This crew? It was supposed to be a year away even before Kentucky was placed in the zone of death with the likes of Ohio State, North Carolina and Syracuse. "When I saw the board, the seedings," Calipari said Sunday night, "yeah, I'm a little surprised we're here."
Kentucky survived so many hooks and jabs along the way, Calipari said, "We went from Louis to Robinson to Ali." Suddenly the coach once fired by the Nets in a most emasculating way was the king of Jersey, as big as Bruce. With the final score frozen in lights, with a regional championship cap in his left hand, Calipari walked toward a corner of the stands and waved for family and friends to join him on the floor.
He kissed his wife and son, Bradley, and embraced the Kentucky president who had gambled on him. Once upon a time, Todd refused to even meet with the infamous Coach Cal.
"I had some concerns about some of the players who were playing on that [Memphis] team that had gone to some high schools that really weren't the caliber of high schools I thought they should be," Todd said. "And of course, the smoke that surrounded the Marcus Camby thing [at UMass] and so forth."
The Kentucky athletic director, Mitch Barnhart, worked on his boss. "He called me the night Calipari lost the NCAA [title to Kansas]," Todd said, "and said, 'I know you've got some concerns about Cal, but he's going to be in a hotel for three hours in Chicago. We've got a plane lined up ... and nobody will know we're going. We're going to hire him.'"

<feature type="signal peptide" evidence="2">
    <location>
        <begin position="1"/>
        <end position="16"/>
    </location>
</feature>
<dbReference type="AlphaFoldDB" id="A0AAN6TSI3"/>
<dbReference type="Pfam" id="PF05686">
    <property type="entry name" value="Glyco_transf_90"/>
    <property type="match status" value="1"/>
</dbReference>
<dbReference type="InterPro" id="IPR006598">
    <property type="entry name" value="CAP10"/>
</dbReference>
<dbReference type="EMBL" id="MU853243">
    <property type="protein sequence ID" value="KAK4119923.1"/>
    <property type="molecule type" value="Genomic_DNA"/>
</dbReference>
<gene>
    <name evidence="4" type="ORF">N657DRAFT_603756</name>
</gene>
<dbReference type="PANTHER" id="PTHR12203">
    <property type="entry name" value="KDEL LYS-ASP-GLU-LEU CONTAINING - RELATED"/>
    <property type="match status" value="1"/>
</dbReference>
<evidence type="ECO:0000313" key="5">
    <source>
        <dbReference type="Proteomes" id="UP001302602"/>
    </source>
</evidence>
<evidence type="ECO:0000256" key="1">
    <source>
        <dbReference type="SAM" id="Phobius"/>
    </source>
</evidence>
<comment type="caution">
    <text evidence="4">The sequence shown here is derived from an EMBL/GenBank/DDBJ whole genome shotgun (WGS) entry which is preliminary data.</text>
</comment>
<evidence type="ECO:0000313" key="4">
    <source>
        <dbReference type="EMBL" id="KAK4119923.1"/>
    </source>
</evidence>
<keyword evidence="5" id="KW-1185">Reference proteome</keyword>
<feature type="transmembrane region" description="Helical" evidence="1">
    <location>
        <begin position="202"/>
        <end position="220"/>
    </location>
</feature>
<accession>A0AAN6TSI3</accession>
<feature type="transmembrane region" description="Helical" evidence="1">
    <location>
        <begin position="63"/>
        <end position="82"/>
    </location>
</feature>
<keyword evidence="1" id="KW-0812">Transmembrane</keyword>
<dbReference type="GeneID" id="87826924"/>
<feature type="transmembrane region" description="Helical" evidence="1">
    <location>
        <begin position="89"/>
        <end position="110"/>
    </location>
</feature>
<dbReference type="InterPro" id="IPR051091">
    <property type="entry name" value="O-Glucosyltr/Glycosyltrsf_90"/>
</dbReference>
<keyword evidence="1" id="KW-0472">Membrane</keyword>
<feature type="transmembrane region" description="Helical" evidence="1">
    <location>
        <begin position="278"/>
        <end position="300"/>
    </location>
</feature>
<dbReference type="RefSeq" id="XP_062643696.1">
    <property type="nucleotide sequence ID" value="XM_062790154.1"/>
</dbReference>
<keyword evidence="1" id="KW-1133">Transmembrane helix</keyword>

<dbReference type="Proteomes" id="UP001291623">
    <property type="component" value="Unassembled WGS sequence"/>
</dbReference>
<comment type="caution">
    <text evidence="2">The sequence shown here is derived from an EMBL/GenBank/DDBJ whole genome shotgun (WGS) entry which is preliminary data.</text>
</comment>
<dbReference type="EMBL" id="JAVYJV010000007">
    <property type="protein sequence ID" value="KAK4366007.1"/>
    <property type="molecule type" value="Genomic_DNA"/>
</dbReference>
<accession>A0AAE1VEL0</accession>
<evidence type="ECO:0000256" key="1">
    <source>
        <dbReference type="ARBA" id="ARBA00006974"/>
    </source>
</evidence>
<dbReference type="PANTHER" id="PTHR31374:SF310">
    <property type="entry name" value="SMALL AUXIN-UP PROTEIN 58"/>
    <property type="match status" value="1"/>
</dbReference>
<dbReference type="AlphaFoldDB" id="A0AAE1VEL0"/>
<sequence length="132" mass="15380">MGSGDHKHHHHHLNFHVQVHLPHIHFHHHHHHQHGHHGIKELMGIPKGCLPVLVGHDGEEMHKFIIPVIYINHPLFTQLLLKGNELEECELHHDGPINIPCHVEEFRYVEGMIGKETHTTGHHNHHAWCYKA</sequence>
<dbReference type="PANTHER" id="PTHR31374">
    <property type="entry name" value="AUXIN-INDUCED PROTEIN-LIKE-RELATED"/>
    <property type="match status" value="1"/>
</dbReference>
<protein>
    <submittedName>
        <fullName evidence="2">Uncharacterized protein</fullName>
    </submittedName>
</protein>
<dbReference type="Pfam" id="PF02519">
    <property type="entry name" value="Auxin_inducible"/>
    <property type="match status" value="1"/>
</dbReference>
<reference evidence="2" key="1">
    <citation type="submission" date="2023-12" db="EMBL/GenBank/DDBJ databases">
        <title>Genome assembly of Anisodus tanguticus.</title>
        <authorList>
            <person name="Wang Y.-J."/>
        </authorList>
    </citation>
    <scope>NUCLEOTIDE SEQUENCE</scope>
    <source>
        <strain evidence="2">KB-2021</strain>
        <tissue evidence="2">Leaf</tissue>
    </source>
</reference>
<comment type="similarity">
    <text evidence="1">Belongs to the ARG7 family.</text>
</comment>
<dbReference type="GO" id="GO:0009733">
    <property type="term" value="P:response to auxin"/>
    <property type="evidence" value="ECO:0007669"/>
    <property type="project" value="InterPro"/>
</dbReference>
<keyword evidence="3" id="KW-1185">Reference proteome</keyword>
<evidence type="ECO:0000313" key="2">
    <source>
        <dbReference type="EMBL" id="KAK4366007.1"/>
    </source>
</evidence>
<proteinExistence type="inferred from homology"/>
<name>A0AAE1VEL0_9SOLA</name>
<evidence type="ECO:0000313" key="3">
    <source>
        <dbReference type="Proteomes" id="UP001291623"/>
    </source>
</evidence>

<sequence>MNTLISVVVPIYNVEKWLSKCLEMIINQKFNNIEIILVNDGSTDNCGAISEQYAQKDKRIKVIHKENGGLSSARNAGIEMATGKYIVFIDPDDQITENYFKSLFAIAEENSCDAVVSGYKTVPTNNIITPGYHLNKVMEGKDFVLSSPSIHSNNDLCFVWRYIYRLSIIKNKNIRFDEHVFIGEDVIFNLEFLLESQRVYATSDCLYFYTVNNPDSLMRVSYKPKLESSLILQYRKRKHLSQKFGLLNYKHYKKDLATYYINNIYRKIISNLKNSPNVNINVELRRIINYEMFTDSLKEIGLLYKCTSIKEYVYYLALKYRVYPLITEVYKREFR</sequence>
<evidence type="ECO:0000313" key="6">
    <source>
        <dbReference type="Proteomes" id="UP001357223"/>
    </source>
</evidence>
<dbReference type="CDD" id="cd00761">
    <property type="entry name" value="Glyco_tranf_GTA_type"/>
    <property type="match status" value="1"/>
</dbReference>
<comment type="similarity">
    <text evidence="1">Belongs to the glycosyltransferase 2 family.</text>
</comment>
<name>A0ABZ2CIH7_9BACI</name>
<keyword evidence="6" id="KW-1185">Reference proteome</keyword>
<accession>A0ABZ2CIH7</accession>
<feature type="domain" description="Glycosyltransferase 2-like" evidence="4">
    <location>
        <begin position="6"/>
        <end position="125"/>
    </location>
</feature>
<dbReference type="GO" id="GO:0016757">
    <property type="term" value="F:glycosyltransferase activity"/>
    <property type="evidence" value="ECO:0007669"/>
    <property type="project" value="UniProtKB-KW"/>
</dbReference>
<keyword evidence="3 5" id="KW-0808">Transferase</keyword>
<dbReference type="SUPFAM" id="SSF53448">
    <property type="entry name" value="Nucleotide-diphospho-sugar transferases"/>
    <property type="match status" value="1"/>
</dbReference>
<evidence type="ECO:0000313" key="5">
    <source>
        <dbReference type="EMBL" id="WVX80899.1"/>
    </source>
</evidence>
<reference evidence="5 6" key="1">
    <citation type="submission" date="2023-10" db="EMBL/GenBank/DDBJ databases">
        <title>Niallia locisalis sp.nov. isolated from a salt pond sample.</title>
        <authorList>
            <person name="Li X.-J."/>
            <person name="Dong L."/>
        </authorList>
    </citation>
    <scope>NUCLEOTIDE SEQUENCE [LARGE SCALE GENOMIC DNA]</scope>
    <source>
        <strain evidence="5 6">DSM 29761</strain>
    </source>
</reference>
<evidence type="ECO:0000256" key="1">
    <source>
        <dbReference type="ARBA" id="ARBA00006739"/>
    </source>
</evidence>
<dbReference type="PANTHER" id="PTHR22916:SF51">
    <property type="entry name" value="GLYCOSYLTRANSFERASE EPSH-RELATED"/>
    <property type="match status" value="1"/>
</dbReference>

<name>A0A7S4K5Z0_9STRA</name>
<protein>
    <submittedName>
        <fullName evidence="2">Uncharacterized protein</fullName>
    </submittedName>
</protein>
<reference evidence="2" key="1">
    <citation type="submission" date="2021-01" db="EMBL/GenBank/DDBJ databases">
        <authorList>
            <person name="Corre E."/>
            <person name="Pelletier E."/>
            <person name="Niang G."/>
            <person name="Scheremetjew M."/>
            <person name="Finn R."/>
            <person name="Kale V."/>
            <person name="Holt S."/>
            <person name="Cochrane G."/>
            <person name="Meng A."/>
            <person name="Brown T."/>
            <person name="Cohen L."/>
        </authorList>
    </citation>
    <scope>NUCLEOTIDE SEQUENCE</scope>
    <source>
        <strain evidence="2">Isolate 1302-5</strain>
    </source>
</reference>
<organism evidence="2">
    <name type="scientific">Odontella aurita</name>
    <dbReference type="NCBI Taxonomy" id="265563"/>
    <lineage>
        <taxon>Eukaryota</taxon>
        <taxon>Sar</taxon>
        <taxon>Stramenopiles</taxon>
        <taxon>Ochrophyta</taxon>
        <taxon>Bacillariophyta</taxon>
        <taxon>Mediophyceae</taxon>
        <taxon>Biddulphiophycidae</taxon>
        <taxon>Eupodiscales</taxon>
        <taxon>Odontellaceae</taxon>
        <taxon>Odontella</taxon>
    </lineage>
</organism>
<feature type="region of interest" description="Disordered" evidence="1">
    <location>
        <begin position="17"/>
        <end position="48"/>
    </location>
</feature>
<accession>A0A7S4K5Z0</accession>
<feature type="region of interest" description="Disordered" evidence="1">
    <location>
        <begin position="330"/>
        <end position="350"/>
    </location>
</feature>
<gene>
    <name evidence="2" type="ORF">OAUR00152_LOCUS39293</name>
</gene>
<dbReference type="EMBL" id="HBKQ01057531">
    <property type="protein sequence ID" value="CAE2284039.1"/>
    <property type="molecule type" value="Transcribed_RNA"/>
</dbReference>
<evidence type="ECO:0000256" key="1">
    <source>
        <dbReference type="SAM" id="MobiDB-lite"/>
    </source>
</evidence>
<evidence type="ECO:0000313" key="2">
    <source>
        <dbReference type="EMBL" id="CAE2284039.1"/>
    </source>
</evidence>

Calipari told Todd there were two premier jobs in college sports -- head football coach at Notre Dame and head basketball coach at Kentucky -- and that he had no interest in waking up the echoes in South Bend.
"Ask me anything you want," Calipari said.
So Todd did. As a Kentucky president who had lived through the hell of NCAA football probation, Todd was worried that Calipari might burn him. "I had to get over a little hurdle," Todd said. "But once I had that conversation with him and once I looked in his eye, we were done. I was ready to hire him."
And Calipari was ready to swear that his next victory in a regional final wouldn't end up like the previous two -- as dream sequences ripped straight out of the "Inception" script.
Though the NCAA vacated his Final Four runs with Memphis and UMass, Calipari wasn't directly tied to the violations that left those trips null and void. Whatever. Sunday night, people didn't know whether to congratulate Calipari for making his third trip to the national semis, or for making his first.
"We will all be judged 50 years from now," Calipari said. "The good news is, there will be no emotion to it where someone wants to be nasty and mean. It won't be that. It will be, here's the facts. Here's what he's done. There it is. Play it out. Do you like it or not?"
So far Kentucky likes it, and likes it a lot. Next up, Calipari faces Jim Calhoun, among the more prominent names on a Coach Cal enemies list that runs longer than the Mississippi.
"Look, I respect him and what he does," Calipari said. "We don't send cards to each other."
Nobody wants a card from John Calipari, anyway. Just a banner. And one that finally sticks.